Friday, September 16, 2011

Sourcing 102: Beyond Fabric

Clothes may make the man*, but accessories make the outfit. Anything from hats to shoes to jewelry--they all help complete the "look" of a historical ensemble. Whether you need supplies to make your own, or you just want to buy something ready-made; if you can't find what you're looking for locally, here's a list of online sources that I've found helpful over the years.

Again, I'm trying to include vendors from which I've personally ordered, so this isn't a list of anyone who sells anything the discerning costumer/historian/reenactor might want. This is just a group of my personal favorites.

Fire Mountain Gems & Beads
    This is where I ordered the coral beads I've used for various jewelry pieces. They have a great selection of gemstone beads (peridot, garnet, coral, agate...etc.) and an easy-to-navigate website. Reasonable shipping prices, and if I recall correctly my order arrived quickly.

    Lightweight silk ribbon in a variety of colors and widths. Most of the stock is not silk satin, but more of a "China silk." I've used it for anything from sock garters to the trim on my plaid 1860s day dress. Great prices!

A-Z Needlepoint
    Multiple varieties of needlework threads and flosses. You can search by brand, color family, or DMC color code. The website is a little confusing, but as a needlework newb, I found the search functions and thread descriptions helpful. Reasonable shipping and delivery time.

Wooded Hamlet/Needle & Thread
    Anyone who has been to the brick-and-mortar location will tell you that the website doesn't even begin to scratch the surface of their stock. You also can't order online. However, I've ordered by phone several times, both for merchandise that's listed online, and for things I saw on the sales floor and foolishly didn't buy at the time. They sell black and brown polished cotton for $7.99/yd last I checked, though it's not listed online. I just called and asked, no problems. I've also done this for 54" hair canvas, $9.99/yd. Their narrow-wire hoop kits are wonderful (I own 2 in different widths), and they've got lots of fun notions available. I love the wooden thread winders I got from them, for example.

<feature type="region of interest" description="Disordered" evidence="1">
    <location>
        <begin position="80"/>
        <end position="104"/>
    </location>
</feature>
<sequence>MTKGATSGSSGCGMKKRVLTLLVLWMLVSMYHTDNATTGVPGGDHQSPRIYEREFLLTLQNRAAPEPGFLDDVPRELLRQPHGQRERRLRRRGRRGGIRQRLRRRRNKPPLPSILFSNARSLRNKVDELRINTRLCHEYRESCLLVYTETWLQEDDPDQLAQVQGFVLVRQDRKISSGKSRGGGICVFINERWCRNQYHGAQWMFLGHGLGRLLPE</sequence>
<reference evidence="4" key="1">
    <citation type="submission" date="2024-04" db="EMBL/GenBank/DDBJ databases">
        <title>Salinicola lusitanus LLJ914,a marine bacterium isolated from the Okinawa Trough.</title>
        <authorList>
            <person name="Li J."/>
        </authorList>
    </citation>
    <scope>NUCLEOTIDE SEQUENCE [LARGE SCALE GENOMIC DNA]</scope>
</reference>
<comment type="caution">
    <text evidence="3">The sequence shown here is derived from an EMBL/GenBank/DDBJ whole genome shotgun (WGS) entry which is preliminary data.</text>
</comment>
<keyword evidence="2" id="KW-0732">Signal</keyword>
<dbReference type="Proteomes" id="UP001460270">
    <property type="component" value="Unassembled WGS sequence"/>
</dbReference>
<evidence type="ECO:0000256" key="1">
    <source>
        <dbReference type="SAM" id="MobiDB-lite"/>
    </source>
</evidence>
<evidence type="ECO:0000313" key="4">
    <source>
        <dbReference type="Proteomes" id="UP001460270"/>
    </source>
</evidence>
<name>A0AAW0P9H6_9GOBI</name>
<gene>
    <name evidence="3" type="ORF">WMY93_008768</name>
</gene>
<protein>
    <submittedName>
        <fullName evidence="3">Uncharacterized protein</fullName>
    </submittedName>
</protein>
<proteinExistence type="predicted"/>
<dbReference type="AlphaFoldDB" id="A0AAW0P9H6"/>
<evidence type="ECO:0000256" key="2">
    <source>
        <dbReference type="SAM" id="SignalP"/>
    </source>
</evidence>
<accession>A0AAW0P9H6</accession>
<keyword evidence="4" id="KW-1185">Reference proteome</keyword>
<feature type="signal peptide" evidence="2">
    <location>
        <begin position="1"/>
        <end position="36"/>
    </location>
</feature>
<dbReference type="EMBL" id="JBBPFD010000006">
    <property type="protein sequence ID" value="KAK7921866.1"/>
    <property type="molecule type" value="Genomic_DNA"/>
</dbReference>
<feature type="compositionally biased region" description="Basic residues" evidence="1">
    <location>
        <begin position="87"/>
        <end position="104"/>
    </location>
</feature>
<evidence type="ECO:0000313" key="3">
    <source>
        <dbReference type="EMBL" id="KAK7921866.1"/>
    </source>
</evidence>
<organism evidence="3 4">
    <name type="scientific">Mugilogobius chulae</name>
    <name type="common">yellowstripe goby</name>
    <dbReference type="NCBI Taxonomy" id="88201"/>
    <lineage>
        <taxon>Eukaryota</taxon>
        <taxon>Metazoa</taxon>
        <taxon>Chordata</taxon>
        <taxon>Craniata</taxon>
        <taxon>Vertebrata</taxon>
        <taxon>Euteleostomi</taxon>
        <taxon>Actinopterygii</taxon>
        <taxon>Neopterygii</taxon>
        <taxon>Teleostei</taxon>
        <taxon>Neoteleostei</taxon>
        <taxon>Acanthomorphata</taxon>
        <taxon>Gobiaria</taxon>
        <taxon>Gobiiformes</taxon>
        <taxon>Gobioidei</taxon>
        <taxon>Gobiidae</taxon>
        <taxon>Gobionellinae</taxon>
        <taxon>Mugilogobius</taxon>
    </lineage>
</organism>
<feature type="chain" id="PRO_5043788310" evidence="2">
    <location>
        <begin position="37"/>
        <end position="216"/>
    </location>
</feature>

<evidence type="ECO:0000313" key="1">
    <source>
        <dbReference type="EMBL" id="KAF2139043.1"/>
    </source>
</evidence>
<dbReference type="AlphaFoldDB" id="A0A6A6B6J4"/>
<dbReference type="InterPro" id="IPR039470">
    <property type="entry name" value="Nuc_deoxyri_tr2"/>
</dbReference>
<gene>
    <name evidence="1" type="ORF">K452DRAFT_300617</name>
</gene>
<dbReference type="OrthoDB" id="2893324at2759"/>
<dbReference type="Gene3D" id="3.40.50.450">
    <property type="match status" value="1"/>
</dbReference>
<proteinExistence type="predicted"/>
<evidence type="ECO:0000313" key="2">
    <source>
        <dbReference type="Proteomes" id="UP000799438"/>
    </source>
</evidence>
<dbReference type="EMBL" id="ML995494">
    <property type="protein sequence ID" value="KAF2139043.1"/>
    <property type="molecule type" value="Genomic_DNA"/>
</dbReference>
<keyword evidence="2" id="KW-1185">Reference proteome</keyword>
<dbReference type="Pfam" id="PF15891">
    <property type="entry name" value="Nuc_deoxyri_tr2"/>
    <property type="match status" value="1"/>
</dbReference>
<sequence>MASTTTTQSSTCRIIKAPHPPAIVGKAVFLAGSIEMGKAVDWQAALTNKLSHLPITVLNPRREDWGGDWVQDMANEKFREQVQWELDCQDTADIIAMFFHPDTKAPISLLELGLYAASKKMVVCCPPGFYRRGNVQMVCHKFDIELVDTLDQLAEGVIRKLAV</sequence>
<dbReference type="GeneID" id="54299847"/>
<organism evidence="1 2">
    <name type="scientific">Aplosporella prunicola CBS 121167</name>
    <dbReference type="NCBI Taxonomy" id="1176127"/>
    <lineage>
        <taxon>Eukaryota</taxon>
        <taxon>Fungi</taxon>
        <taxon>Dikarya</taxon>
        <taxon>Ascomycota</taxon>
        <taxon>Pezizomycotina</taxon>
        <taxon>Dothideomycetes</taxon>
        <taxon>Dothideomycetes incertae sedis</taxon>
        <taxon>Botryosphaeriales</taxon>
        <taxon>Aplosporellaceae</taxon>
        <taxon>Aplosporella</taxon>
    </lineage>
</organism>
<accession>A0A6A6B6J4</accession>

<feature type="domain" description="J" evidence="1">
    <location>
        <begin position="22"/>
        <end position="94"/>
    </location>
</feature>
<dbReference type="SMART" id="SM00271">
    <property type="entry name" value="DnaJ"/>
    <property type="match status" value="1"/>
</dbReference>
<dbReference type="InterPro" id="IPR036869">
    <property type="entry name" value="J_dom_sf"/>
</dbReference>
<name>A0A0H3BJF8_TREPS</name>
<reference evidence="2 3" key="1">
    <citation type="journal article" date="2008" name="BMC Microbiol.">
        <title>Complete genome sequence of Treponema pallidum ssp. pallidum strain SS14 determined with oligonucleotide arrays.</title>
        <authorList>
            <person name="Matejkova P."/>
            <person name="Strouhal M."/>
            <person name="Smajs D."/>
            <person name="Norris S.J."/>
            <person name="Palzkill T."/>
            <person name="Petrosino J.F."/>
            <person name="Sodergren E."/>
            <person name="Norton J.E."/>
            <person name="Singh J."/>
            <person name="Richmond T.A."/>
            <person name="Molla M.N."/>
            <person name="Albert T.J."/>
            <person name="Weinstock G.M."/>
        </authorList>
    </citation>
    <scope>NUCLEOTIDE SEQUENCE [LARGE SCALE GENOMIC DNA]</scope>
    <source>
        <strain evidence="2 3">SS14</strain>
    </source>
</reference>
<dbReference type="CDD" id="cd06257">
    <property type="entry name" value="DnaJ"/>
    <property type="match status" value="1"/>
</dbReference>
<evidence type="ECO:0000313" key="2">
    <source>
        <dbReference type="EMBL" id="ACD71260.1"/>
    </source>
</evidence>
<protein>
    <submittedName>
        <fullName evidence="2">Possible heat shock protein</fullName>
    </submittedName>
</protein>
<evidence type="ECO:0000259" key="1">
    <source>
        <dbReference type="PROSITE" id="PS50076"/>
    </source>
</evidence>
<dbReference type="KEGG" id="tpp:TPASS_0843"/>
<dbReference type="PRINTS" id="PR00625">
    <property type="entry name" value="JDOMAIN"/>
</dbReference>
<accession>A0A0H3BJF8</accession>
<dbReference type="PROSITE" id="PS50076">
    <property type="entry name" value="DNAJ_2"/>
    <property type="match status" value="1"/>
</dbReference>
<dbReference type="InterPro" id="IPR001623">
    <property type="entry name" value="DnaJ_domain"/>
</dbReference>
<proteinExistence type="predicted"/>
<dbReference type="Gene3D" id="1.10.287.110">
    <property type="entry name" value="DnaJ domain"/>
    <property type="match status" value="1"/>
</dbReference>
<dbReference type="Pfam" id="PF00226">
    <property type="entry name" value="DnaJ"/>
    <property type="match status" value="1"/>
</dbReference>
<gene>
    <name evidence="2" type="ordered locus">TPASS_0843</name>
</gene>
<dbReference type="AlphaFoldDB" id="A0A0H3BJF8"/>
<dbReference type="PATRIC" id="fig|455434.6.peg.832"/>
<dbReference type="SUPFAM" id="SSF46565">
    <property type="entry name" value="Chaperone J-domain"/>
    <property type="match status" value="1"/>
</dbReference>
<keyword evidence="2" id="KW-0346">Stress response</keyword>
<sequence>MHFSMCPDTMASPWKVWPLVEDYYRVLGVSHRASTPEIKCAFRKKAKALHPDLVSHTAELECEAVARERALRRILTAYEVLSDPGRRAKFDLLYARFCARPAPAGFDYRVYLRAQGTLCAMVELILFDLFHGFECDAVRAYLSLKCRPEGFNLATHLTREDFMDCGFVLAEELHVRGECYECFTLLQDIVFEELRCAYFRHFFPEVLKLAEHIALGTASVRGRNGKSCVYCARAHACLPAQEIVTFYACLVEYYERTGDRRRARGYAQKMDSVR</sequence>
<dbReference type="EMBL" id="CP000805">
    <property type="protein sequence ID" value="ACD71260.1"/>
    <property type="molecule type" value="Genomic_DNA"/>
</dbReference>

Mrs. Parker's Millinery and Mercantile
    I'm millinerily disinclined, to put it mildly. I can decorate a hat in a pinch, and I even blocked my own straw hat once, but I'm not enthusiastic about it. That's why I thank my lucky stars for places like Mrs. Parker's Millinery and Mercantile. With more options than you can shake a stick at, anyone should be able to find something beautiful and appropriate. Millinery is labor-intensive (which is why I don't do it), so be prepared to shell out the dough, but in my opinion the product is well worth the price.

Angela Liguori
    So far I've only listed places from which I personally have purchased, but a friend recommended Angela Liguori's 100% cotton ribbon to me, and I just haven't had a chance to try it yet. I will say I've never seen anyone else selling actual cotton ribbon--plain weave, finished edges--rather than twill or herringbone tape. So I can't speak personally about this one, but it came highly recommended!

Sock Dreams